You may be asking yourself “so what?” Many cities in North America can point to some combination of growing venture capital opportunities, a strong tech force, and a well-connected entrepreneurial community as reasons why they should be the home of your next business or business investment. Why does Kansas City edge out those other destinations? The secret ingredient is simply the city itself. Not only does Kansas City offer all the resources that attract successful businesses, it also possesses the amenities and luxuries to keep successful businesses here for the long term. Here are just four specific highlights to showcase:
Cost of Living: The Kansas City metro area’s low cost of living is difficult to beat with the median home value at approximately $195,000, and median rent approximately $1,250. More specifically, Kansas City’s average rental unit is 899 square feet and costs $1,003 per month. According to Rent Café, 46 percent of apartments in Kansas City rent for $701 to $1,000 per month.
Transportation, Utilities, and Infrastructure: Kansas City boasts one of the shortest commute times in the nation, averaging 23 minutes. A free downtown streetcar line is available for the public and the city recently approved a new expansion that will connect the Country Club Plaza to the north end of downtown plus, you can easily navigate most parts of Kansas City on your own two feet, including areas like downtown, the Crossroads Arts District, the Power and Light District, the Country Club Plaza, and the West Bottoms. Kansas City’s new $1.5 billion single terminal airport broke ground this year and is expected to be complete in 2023.
Google Fiber provides many parts of Kansas City with internet speeds up to 1,000mbs and Kansas City is one of the world’s leading “smart cities” providing free public WiFi to fifty-four square blocks of downtown, interactive kiosks at streetcar stops and throughout downtown, smart streetlights and traffic signals to gather data to help the city run more efficiently. And more innovations are on the horizon.
City Growth: Kansas City spent over $2 billion on new developments downtown since 2016. Additionally, Kansas City’s downtown population is expected to increase 33% by 2025, fueled in part by the national corporations who call Kansas City home, doubling down on local investments. For example, Cerner recently began construction on the second phase of its new 4.7-million-square-foot, $4.45-billion campus. Burns & McDonnell completed a 311,000-square-foot headquarters expansion in 2016 and another 142,000-square-foot expansion in 2018. Finally, Garmin is in the middle of a $200 million headquarters expansion. With these large corporations needing to hire thousands of new employees to staff the expansions, it is no wonder why Kansas City’s multi-family housing market is one of the hottest in the nation, adding over 14,000 units since 2014, including more than 5,100 units added downtown.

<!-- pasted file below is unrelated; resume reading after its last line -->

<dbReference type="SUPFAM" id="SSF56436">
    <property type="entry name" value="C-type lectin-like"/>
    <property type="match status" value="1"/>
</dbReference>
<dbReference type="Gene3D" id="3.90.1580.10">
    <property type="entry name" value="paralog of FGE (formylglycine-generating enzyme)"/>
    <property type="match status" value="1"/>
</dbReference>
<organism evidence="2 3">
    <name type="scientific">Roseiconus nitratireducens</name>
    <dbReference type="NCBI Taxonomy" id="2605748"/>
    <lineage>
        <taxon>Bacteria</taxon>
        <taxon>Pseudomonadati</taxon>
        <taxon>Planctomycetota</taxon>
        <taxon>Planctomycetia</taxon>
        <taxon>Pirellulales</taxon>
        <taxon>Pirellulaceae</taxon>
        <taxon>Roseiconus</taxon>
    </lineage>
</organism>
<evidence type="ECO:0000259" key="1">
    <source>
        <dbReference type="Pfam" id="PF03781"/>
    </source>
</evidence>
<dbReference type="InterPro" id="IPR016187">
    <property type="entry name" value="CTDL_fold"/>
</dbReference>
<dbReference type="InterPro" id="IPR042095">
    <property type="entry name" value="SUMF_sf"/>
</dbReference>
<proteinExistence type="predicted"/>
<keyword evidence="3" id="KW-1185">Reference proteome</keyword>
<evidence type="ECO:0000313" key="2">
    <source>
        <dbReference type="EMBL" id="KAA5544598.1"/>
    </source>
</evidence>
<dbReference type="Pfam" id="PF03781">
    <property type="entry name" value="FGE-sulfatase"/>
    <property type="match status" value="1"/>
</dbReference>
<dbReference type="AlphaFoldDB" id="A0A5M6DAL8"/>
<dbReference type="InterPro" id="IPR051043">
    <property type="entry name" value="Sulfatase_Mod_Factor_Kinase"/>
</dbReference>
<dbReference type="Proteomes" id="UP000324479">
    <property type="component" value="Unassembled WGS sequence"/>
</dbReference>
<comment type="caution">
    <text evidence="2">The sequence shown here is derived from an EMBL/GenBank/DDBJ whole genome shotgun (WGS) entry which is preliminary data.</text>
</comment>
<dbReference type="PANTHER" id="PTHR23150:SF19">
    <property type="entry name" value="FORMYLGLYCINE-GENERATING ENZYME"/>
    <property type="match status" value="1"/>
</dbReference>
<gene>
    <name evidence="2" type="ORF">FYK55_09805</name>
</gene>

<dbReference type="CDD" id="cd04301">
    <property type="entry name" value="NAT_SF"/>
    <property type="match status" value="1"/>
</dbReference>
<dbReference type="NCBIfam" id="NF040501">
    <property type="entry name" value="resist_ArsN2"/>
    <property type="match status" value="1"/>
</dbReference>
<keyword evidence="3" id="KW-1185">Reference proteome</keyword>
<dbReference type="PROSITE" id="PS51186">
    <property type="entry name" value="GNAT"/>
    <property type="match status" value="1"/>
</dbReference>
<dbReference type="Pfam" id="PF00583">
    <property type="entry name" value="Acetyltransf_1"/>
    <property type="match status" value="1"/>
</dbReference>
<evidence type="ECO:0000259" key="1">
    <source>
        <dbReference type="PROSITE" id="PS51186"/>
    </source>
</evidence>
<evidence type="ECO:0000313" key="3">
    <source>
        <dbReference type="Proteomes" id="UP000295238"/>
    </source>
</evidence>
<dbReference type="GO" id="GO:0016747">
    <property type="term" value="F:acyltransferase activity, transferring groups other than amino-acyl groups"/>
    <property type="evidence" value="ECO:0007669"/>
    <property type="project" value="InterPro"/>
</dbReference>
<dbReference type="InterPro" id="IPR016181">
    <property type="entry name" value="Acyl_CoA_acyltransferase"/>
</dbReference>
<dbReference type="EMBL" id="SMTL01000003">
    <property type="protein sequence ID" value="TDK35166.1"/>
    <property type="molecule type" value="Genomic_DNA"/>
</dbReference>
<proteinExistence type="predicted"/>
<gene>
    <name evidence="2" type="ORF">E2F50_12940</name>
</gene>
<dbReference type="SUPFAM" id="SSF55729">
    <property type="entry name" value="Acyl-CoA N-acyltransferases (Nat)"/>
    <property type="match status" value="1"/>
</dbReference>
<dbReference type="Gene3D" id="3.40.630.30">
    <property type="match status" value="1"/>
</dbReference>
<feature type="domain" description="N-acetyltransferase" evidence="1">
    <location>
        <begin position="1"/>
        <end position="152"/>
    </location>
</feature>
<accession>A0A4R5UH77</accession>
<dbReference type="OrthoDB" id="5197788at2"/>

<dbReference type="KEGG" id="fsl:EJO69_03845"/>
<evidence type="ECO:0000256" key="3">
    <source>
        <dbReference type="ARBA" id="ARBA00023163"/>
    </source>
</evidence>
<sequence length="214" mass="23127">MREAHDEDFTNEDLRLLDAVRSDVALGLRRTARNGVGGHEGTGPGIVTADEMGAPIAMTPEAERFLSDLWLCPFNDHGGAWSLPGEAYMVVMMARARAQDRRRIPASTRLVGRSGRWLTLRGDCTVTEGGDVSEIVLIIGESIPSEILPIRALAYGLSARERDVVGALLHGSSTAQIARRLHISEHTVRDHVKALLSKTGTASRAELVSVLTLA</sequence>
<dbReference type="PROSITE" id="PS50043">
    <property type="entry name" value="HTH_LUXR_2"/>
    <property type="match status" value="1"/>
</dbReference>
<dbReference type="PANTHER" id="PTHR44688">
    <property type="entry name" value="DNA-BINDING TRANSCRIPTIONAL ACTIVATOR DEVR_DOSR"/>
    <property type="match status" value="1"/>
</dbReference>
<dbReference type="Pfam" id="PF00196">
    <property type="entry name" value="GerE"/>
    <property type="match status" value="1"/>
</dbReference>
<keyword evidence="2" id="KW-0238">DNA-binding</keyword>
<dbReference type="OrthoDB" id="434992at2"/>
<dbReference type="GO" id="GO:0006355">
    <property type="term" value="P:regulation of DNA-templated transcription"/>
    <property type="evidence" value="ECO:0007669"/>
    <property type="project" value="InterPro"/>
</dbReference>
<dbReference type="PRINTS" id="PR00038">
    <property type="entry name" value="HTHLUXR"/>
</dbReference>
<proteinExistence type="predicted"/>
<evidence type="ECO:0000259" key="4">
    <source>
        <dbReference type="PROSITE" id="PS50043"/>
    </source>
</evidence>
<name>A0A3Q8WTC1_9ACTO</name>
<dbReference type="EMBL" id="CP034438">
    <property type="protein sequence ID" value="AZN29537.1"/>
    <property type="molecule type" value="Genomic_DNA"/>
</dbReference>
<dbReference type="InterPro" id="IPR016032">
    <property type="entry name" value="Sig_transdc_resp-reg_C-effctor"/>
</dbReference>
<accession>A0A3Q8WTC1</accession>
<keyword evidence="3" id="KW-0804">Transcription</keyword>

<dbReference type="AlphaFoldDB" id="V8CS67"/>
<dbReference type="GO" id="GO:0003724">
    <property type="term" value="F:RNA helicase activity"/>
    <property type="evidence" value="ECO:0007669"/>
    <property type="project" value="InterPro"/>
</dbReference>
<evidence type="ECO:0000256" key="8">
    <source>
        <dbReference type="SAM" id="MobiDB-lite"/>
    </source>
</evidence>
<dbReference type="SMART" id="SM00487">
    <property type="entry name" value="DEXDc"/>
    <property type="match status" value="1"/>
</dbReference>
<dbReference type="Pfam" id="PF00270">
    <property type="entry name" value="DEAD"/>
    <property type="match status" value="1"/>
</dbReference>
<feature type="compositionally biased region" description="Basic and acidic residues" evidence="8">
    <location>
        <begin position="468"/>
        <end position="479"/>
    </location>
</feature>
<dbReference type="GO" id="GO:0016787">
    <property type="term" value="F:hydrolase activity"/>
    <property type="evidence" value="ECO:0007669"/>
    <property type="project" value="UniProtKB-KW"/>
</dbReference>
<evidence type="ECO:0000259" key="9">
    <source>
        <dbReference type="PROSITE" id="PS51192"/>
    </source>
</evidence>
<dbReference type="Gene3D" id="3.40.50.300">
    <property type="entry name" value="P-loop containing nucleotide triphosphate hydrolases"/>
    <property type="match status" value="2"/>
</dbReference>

Things to Do: Kansas City is home to world-class culture and entertainment. Between the Sprint Center, KC Live, Midland Theatre, Uptown Theatre, Starlight Theatre and the Kauffman Center for the Performing Arts, there is no shortage of bands, groups, acts and shows coming through. If you enjoy museums, you will love spending time at places like The Nelson-Atkins Museum of Art, the Negro Leagues Baseball Museum, the American Jazz Museum, the National Frontier Trails Museum and the Kemper Museum of Art. If you appreciate local, national, and global history, visit sites like Union Station, President Harry Truman’s Presidential Library and boyhood home, and The National World War I Museum. Kansas City is home to three successful major league sports teams: The Kansas City Royals, 2015 World Series champion;, the Kansas City Chiefs and reigning football MVP, Patrick Mahomes; and Sporting Kansas City, winners of the 2013 MLS Cup. The Country Club Plaza, Zona Rosa, and Crown Center offer top-tier shopping. Local BBQ joints like Joe’s KC, Arthur Bryant’s, Jack Stack, and Gate’s will leave your fingers covered in sauce and your stomach satisfied. Finally, if you enjoy the outdoors, explore 200 miles of trails and 45,000 acres of metro parks, drive to multiple lakes, or enjoy a happy hour with friends at one of the city’s many rooftop bars.
When people first think of Kansas City, images of farmland and cow pastures (aka flyover country) likely come to mind. However, while numerous farms and pastures cover Missouri and Kansas, there is so much more to Kansas City. Kansas City is an affordable place to live with a booming economy, it is home to amazing cultural amenities and high-caliber sports teams, and it has everything necessary to start a world-changing business. Venture capital funds have started to pay attention, and businesses are already taking off. Your business could be next, and you will thank yourself later.
Edward Wilson is a Kansas City-based partner with Husch Blackwell LLP focused on mergers and acquisitions and corporate law and represents both established and emerging businesses.
Kenyon Briggs is an attorney in Husch Blackwell LLP’s Kansas City office.